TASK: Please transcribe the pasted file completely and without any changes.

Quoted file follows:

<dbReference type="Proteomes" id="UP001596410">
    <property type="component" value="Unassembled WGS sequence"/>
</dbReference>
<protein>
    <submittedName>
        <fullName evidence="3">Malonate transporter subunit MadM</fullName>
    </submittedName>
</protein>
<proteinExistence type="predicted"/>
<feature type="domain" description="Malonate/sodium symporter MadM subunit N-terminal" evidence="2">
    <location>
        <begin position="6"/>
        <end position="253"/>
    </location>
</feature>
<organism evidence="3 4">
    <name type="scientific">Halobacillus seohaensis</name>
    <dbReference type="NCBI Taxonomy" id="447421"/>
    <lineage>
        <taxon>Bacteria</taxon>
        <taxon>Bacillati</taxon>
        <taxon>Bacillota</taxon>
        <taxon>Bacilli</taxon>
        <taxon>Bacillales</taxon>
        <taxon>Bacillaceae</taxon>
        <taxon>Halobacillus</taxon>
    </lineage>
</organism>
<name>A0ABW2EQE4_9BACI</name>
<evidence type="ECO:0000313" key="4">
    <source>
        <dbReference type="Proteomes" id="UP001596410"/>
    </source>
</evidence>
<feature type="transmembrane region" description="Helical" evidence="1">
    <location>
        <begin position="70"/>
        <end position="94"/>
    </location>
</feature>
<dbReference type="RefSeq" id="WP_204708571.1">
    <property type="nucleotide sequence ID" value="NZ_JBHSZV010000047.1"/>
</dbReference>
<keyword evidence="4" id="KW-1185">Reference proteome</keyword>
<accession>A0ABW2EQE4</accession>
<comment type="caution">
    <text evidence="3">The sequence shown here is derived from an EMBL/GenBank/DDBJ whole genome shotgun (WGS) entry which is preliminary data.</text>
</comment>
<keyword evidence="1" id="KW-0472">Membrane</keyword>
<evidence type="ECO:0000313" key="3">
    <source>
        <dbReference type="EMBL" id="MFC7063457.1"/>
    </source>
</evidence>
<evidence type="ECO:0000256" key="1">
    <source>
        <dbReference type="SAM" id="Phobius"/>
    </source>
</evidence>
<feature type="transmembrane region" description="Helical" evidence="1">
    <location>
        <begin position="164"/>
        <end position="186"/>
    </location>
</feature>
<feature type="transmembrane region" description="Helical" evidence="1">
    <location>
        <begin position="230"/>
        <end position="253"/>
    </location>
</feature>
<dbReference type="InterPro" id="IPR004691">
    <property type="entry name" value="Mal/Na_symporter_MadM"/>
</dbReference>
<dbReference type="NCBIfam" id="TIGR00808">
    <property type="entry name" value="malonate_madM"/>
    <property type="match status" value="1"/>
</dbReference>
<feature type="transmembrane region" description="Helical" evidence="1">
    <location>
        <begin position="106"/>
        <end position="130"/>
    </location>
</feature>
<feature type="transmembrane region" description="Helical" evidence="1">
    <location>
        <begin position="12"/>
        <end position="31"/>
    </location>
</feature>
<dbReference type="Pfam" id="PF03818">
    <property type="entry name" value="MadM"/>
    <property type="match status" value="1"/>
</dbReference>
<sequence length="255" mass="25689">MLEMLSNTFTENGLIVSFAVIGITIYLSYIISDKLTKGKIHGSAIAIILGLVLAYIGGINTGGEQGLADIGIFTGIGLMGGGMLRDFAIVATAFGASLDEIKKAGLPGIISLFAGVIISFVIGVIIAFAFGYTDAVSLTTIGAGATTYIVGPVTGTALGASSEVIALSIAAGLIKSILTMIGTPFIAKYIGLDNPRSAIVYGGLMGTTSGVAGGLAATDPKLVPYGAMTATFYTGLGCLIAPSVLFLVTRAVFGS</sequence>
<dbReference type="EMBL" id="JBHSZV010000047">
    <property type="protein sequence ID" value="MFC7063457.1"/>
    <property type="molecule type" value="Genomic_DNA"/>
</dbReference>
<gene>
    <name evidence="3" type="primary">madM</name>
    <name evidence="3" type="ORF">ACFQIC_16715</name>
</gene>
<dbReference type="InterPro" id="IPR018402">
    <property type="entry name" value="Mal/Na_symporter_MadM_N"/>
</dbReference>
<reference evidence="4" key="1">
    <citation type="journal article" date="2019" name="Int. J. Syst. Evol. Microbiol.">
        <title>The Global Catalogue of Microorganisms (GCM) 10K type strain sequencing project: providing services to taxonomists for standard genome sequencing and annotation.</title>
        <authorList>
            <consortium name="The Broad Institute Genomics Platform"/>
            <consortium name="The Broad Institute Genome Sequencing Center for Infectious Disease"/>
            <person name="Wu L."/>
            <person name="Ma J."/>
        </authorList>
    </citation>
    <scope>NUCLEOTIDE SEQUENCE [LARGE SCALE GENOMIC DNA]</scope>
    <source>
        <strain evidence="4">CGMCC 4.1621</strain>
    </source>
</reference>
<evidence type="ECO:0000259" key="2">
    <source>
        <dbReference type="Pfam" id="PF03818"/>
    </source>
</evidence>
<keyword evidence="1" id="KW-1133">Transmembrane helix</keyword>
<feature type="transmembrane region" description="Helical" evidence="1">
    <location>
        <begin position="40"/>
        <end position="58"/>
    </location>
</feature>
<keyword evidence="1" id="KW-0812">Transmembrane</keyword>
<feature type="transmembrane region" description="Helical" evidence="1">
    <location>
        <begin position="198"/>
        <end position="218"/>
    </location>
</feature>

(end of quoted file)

<dbReference type="Proteomes" id="UP001596410">
    <property type="component" value="Unassembled WGS sequence"/>
</dbReference>
<protein>
    <submittedName>
        <fullName evidence="3">Malonate transporter subunit MadM</fullName>
    </submittedName>
</protein>
<proteinExistence type="predicted"/>
<feature type="domain" description="Malonate/sodium symporter MadM subunit N-terminal" evidence="2">
    <location>
        <begin position="6"/>
        <end position="253"/>
    </location>
</feature>
<organism evidence="3 4">
    <name type="scientific">Halobacillus seohaensis</name>
    <dbReference type="NCBI Taxonomy" id="447421"/>
    <lineage>
        <taxon>Bacteria</taxon>
        <taxon>Bacillati</taxon>
        <taxon>Bacillota</taxon>
        <taxon>Bacilli</taxon>
        <taxon>Bacillales</taxon>
        <taxon>Bacillaceae</taxon>
        <taxon>Halobacillus</taxon>
    </lineage>
</organism>
<name>A0ABW2EQE4_9BACI</name>
<evidence type="ECO:0000313" key="4">
    <source>
        <dbReference type="Proteomes" id="UP001596410"/>
    </source>
</evidence>
<feature type="transmembrane region" description="Helical" evidence="1">
    <location>
        <begin position="70"/>
        <end position="94"/>
    </location>
</feature>
<dbReference type="RefSeq" id="WP_204708571.1">
    <property type="nucleotide sequence ID" value="NZ_JBHSZV010000047.1"/>
</dbReference>
<keyword evidence="4" id="KW-1185">Reference proteome</keyword>
<accession>A0ABW2EQE4</accession>
<comment type="caution">
    <text evidence="3">The sequence shown here is derived from an EMBL/GenBank/DDBJ whole genome shotgun (WGS) entry which is preliminary data.</text>
</comment>
<keyword evidence="1" id="KW-0472">Membrane</keyword>
<evidence type="ECO:0000313" key="3">
    <source>
        <dbReference type="EMBL" id="MFC7063457.1"/>
    </source>
</evidence>
<evidence type="ECO:0000256" key="1">
    <source>
        <dbReference type="SAM" id="Phobius"/>
    </source>
</evidence>
<feature type="transmembrane region" description="Helical" evidence="1">
    <location>
        <begin position="164"/>
        <end position="186"/>
    </location>
</feature>
<feature type="transmembrane region" description="Helical" evidence="1">
    <location>
        <begin position="230"/>
        <end position="253"/>
    </location>
</feature>
<dbReference type="InterPro" id="IPR004691">
    <property type="entry name" value="Mal/Na_symporter_MadM"/>
</dbReference>
<dbReference type="NCBIfam" id="TIGR00808">
    <property type="entry name" value="malonate_madM"/>
    <property type="match status" value="1"/>
</dbReference>
<feature type="transmembrane region" description="Helical" evidence="1">
    <location>
        <begin position="106"/>
        <end position="130"/>
    </location>
</feature>
<feature type="transmembrane region" description="Helical" evidence="1">
    <location>
        <begin position="12"/>
        <end position="31"/>
    </location>
</feature>
<dbReference type="Pfam" id="PF03818">
    <property type="entry name" value="MadM"/>
    <property type="match status" value="1"/>
</dbReference>
<sequence length="255" mass="25689">MLEMLSNTFTENGLIVSFAVIGITIYLSYIISDKLTKGKIHGSAIAIILGLVLAYIGGINTGGEQGLADIGIFTGIGLMGGGMLRDFAIVATAFGASLDEIKKAGLPGIISLFAGVIISFVIGVIIAFAFGYTDAVSLTTIGAGATTYIVGPVTGTALGASSEVIALSIAAGLIKSILTMIGTPFIAKYIGLDNPRSAIVYGGLMGTTSGVAGGLAATDPKLVPYGAMTATFYTGLGCLIAPSVLFLVTRAVFGS</sequence>
<dbReference type="EMBL" id="JBHSZV010000047">
    <property type="protein sequence ID" value="MFC7063457.1"/>
    <property type="molecule type" value="Genomic_DNA"/>
</dbReference>
<gene>
    <name evidence="3" type="primary">madM</name>
    <name evidence="3" type="ORF">ACFQIC_16715</name>
</gene>
<dbReference type="InterPro" id="IPR018402">
    <property type="entry name" value="Mal/Na_symporter_MadM_N"/>
</dbReference>
<reference evidence="4" key="1">
    <citation type="journal article" date="2019" name="Int. J. Syst. Evol. Microbiol.">
        <title>The Global Catalogue of Microorganisms (GCM) 10K type strain sequencing project: providing services to taxonomists for standard genome sequencing and annotation.</title>
        <authorList>
            <consortium name="The Broad Institute Genomics Platform"/>
            <consortium name="The Broad Institute Genome Sequencing Center for Infectious Disease"/>
            <person name="Wu L."/>
            <person name="Ma J."/>
        </authorList>
    </citation>
    <scope>NUCLEOTIDE SEQUENCE [LARGE SCALE GENOMIC DNA]</scope>
    <source>
        <strain evidence="4">CGMCC 4.1621</strain>
    </source>
</reference>
<evidence type="ECO:0000259" key="2">
    <source>
        <dbReference type="Pfam" id="PF03818"/>
    </source>
</evidence>
<keyword evidence="1" id="KW-1133">Transmembrane helix</keyword>
<feature type="transmembrane region" description="Helical" evidence="1">
    <location>
        <begin position="40"/>
        <end position="58"/>
    </location>
</feature>
<keyword evidence="1" id="KW-0812">Transmembrane</keyword>
<feature type="transmembrane region" description="Helical" evidence="1">
    <location>
        <begin position="198"/>
        <end position="218"/>
    </location>
</feature>